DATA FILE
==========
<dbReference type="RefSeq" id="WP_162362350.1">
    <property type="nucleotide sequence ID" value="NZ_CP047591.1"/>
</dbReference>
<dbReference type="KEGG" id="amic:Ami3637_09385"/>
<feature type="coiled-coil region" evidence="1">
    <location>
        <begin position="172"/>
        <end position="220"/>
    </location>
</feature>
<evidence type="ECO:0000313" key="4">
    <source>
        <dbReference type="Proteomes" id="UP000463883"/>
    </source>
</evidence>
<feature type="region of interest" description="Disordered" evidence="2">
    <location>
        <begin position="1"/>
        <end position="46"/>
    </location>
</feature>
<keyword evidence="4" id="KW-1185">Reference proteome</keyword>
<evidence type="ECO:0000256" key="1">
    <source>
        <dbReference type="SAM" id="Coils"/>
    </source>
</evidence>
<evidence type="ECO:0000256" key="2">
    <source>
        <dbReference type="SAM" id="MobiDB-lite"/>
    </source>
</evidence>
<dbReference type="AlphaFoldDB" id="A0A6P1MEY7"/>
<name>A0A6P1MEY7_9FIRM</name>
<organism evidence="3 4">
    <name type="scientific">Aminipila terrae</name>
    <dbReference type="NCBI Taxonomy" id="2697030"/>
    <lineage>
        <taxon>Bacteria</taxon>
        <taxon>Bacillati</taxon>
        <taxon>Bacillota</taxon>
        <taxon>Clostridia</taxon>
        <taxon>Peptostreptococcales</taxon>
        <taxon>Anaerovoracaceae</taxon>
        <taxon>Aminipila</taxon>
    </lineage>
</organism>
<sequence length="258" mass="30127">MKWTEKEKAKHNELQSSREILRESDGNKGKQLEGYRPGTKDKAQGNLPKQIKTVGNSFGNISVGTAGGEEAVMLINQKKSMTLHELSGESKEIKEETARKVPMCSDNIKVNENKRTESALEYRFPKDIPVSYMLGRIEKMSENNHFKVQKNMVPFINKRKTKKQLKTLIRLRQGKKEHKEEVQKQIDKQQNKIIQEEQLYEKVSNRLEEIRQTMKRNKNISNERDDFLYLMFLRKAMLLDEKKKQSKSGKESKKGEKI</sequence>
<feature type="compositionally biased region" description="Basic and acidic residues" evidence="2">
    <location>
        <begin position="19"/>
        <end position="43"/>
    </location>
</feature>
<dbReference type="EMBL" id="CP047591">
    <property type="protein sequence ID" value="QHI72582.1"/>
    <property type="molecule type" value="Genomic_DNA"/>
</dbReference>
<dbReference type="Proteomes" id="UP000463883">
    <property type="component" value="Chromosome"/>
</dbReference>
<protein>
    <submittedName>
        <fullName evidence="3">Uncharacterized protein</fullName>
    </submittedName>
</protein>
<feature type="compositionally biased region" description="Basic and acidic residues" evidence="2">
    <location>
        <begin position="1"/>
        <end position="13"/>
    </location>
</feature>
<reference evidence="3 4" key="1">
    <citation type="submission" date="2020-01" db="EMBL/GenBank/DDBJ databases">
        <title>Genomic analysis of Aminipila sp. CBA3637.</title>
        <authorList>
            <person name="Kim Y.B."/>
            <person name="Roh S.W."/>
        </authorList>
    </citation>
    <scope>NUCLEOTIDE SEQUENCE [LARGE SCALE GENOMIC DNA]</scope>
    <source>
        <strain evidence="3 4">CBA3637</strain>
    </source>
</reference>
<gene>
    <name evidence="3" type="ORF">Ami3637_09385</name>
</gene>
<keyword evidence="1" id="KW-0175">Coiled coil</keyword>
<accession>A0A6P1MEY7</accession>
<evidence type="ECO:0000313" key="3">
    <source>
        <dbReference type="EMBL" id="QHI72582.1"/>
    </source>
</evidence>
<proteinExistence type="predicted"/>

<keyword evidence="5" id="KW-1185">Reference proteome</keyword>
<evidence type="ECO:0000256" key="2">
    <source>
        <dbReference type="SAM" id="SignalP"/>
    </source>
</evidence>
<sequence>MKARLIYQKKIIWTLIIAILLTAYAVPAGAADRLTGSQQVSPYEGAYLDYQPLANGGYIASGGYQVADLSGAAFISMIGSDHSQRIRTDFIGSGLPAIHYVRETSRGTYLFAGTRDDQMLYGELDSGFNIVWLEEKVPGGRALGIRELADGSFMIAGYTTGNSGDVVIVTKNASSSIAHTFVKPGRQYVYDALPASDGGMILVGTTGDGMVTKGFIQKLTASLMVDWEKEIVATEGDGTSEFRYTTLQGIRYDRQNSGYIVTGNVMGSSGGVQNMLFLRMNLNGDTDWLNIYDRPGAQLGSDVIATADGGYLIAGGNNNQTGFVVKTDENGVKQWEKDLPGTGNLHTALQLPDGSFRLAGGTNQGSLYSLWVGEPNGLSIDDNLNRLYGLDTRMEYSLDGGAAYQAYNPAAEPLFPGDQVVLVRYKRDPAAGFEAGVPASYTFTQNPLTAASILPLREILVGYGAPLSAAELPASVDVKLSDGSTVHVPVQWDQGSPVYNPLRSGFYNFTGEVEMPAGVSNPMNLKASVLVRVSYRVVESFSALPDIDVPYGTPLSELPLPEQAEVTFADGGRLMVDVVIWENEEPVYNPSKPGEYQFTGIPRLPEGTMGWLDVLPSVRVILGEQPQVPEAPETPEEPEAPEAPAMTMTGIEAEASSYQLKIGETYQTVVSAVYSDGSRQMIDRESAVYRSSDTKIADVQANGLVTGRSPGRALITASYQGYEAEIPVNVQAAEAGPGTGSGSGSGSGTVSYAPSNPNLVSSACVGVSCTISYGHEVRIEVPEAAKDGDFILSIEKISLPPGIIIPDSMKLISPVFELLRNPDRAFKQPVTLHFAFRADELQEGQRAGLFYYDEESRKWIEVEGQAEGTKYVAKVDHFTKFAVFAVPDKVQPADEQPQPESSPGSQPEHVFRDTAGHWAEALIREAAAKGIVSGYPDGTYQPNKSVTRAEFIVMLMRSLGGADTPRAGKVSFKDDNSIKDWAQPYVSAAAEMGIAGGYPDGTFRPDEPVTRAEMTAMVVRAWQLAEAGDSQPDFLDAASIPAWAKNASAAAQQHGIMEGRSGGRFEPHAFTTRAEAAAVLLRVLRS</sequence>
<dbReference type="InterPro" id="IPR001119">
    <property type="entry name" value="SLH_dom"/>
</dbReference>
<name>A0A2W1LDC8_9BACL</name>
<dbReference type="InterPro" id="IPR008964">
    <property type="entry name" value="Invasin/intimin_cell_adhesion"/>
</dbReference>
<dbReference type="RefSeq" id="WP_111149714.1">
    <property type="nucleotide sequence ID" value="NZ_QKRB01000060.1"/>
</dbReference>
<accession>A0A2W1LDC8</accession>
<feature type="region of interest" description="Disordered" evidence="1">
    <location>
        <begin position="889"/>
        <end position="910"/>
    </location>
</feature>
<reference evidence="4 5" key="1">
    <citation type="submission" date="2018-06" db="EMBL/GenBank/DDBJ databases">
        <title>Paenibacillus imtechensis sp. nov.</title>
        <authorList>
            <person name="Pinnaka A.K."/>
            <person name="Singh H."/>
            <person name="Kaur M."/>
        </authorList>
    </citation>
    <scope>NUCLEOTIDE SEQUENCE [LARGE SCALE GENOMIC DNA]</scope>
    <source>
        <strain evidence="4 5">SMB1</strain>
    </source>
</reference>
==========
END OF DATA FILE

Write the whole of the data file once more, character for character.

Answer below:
<dbReference type="RefSeq" id="WP_162362350.1">
    <property type="nucleotide sequence ID" value="NZ_CP047591.1"/>
</dbReference>
<dbReference type="KEGG" id="amic:Ami3637_09385"/>
<feature type="coiled-coil region" evidence="1">
    <location>
        <begin position="172"/>
        <end position="220"/>
    </location>
</feature>
<evidence type="ECO:0000313" key="4">
    <source>
        <dbReference type="Proteomes" id="UP000463883"/>
    </source>
</evidence>
<feature type="region of interest" description="Disordered" evidence="2">
    <location>
        <begin position="1"/>
        <end position="46"/>
    </location>
</feature>
<keyword evidence="4" id="KW-1185">Reference proteome</keyword>
<evidence type="ECO:0000256" key="1">
    <source>
        <dbReference type="SAM" id="Coils"/>
    </source>
</evidence>
<evidence type="ECO:0000256" key="2">
    <source>
        <dbReference type="SAM" id="MobiDB-lite"/>
    </source>
</evidence>
<dbReference type="AlphaFoldDB" id="A0A6P1MEY7"/>
<name>A0A6P1MEY7_9FIRM</name>
<organism evidence="3 4">
    <name type="scientific">Aminipila terrae</name>
    <dbReference type="NCBI Taxonomy" id="2697030"/>
    <lineage>
        <taxon>Bacteria</taxon>
        <taxon>Bacillati</taxon>
        <taxon>Bacillota</taxon>
        <taxon>Clostridia</taxon>
        <taxon>Peptostreptococcales</taxon>
        <taxon>Anaerovoracaceae</taxon>
        <taxon>Aminipila</taxon>
    </lineage>
</organism>
<sequence length="258" mass="30127">MKWTEKEKAKHNELQSSREILRESDGNKGKQLEGYRPGTKDKAQGNLPKQIKTVGNSFGNISVGTAGGEEAVMLINQKKSMTLHELSGESKEIKEETARKVPMCSDNIKVNENKRTESALEYRFPKDIPVSYMLGRIEKMSENNHFKVQKNMVPFINKRKTKKQLKTLIRLRQGKKEHKEEVQKQIDKQQNKIIQEEQLYEKVSNRLEEIRQTMKRNKNISNERDDFLYLMFLRKAMLLDEKKKQSKSGKESKKGEKI</sequence>
<feature type="compositionally biased region" description="Basic and acidic residues" evidence="2">
    <location>
        <begin position="19"/>
        <end position="43"/>
    </location>
</feature>
<dbReference type="EMBL" id="CP047591">
    <property type="protein sequence ID" value="QHI72582.1"/>
    <property type="molecule type" value="Genomic_DNA"/>
</dbReference>
<dbReference type="Proteomes" id="UP000463883">
    <property type="component" value="Chromosome"/>
</dbReference>
<protein>
    <submittedName>
        <fullName evidence="3">Uncharacterized protein</fullName>
    </submittedName>
</protein>
<feature type="compositionally biased region" description="Basic and acidic residues" evidence="2">
    <location>
        <begin position="1"/>
        <end position="13"/>
    </location>
</feature>
<reference evidence="3 4" key="1">
    <citation type="submission" date="2020-01" db="EMBL/GenBank/DDBJ databases">
        <title>Genomic analysis of Aminipila sp. CBA3637.</title>
        <authorList>
            <person name="Kim Y.B."/>
            <person name="Roh S.W."/>
        </authorList>
    </citation>
    <scope>NUCLEOTIDE SEQUENCE [LARGE SCALE GENOMIC DNA]</scope>
    <source>
        <strain evidence="3 4">CBA3637</strain>
    </source>
</reference>
<gene>
    <name evidence="3" type="ORF">Ami3637_09385</name>
</gene>
<keyword evidence="1" id="KW-0175">Coiled coil</keyword>
<accession>A0A6P1MEY7</accession>
<evidence type="ECO:0000313" key="3">
    <source>
        <dbReference type="EMBL" id="QHI72582.1"/>
    </source>
</evidence>
<proteinExistence type="predicted"/>

<keyword evidence="5" id="KW-1185">Reference proteome</keyword>
<evidence type="ECO:0000256" key="2">
    <source>
        <dbReference type="SAM" id="SignalP"/>
    </source>
</evidence>
<sequence>MKARLIYQKKIIWTLIIAILLTAYAVPAGAADRLTGSQQVSPYEGAYLDYQPLANGGYIASGGYQVADLSGAAFISMIGSDHSQRIRTDFIGSGLPAIHYVRETSRGTYLFAGTRDDQMLYGELDSGFNIVWLEEKVPGGRALGIRELADGSFMIAGYTTGNSGDVVIVTKNASSSIAHTFVKPGRQYVYDALPASDGGMILVGTTGDGMVTKGFIQKLTASLMVDWEKEIVATEGDGTSEFRYTTLQGIRYDRQNSGYIVTGNVMGSSGGVQNMLFLRMNLNGDTDWLNIYDRPGAQLGSDVIATADGGYLIAGGNNNQTGFVVKTDENGVKQWEKDLPGTGNLHTALQLPDGSFRLAGGTNQGSLYSLWVGEPNGLSIDDNLNRLYGLDTRMEYSLDGGAAYQAYNPAAEPLFPGDQVVLVRYKRDPAAGFEAGVPASYTFTQNPLTAASILPLREILVGYGAPLSAAELPASVDVKLSDGSTVHVPVQWDQGSPVYNPLRSGFYNFTGEVEMPAGVSNPMNLKASVLVRVSYRVVESFSALPDIDVPYGTPLSELPLPEQAEVTFADGGRLMVDVVIWENEEPVYNPSKPGEYQFTGIPRLPEGTMGWLDVLPSVRVILGEQPQVPEAPETPEEPEAPEAPAMTMTGIEAEASSYQLKIGETYQTVVSAVYSDGSRQMIDRESAVYRSSDTKIADVQANGLVTGRSPGRALITASYQGYEAEIPVNVQAAEAGPGTGSGSGSGSGTVSYAPSNPNLVSSACVGVSCTISYGHEVRIEVPEAAKDGDFILSIEKISLPPGIIIPDSMKLISPVFELLRNPDRAFKQPVTLHFAFRADELQEGQRAGLFYYDEESRKWIEVEGQAEGTKYVAKVDHFTKFAVFAVPDKVQPADEQPQPESSPGSQPEHVFRDTAGHWAEALIREAAAKGIVSGYPDGTYQPNKSVTRAEFIVMLMRSLGGADTPRAGKVSFKDDNSIKDWAQPYVSAAAEMGIAGGYPDGTFRPDEPVTRAEMTAMVVRAWQLAEAGDSQPDFLDAASIPAWAKNASAAAQQHGIMEGRSGGRFEPHAFTTRAEAAAVLLRVLRS</sequence>
<dbReference type="InterPro" id="IPR001119">
    <property type="entry name" value="SLH_dom"/>
</dbReference>
<name>A0A2W1LDC8_9BACL</name>
<dbReference type="InterPro" id="IPR008964">
    <property type="entry name" value="Invasin/intimin_cell_adhesion"/>
</dbReference>
<dbReference type="RefSeq" id="WP_111149714.1">
    <property type="nucleotide sequence ID" value="NZ_QKRB01000060.1"/>
</dbReference>
<accession>A0A2W1LDC8</accession>
<feature type="region of interest" description="Disordered" evidence="1">
    <location>
        <begin position="889"/>
        <end position="910"/>
    </location>
</feature>
<reference evidence="4 5" key="1">
    <citation type="submission" date="2018-06" db="EMBL/GenBank/DDBJ databases">
        <title>Paenibacillus imtechensis sp. nov.</title>
        <authorList>
            <person name="Pinnaka A.K."/>
            <person name="Singh H."/>
            <person name="Kaur M."/>
        </authorList>
    </citation>
    <scope>NUCLEOTIDE SEQUENCE [LARGE SCALE GENOMIC DNA]</scope>
    <source>
        <strain evidence="4 5">SMB1</strain>
    </source>
</reference>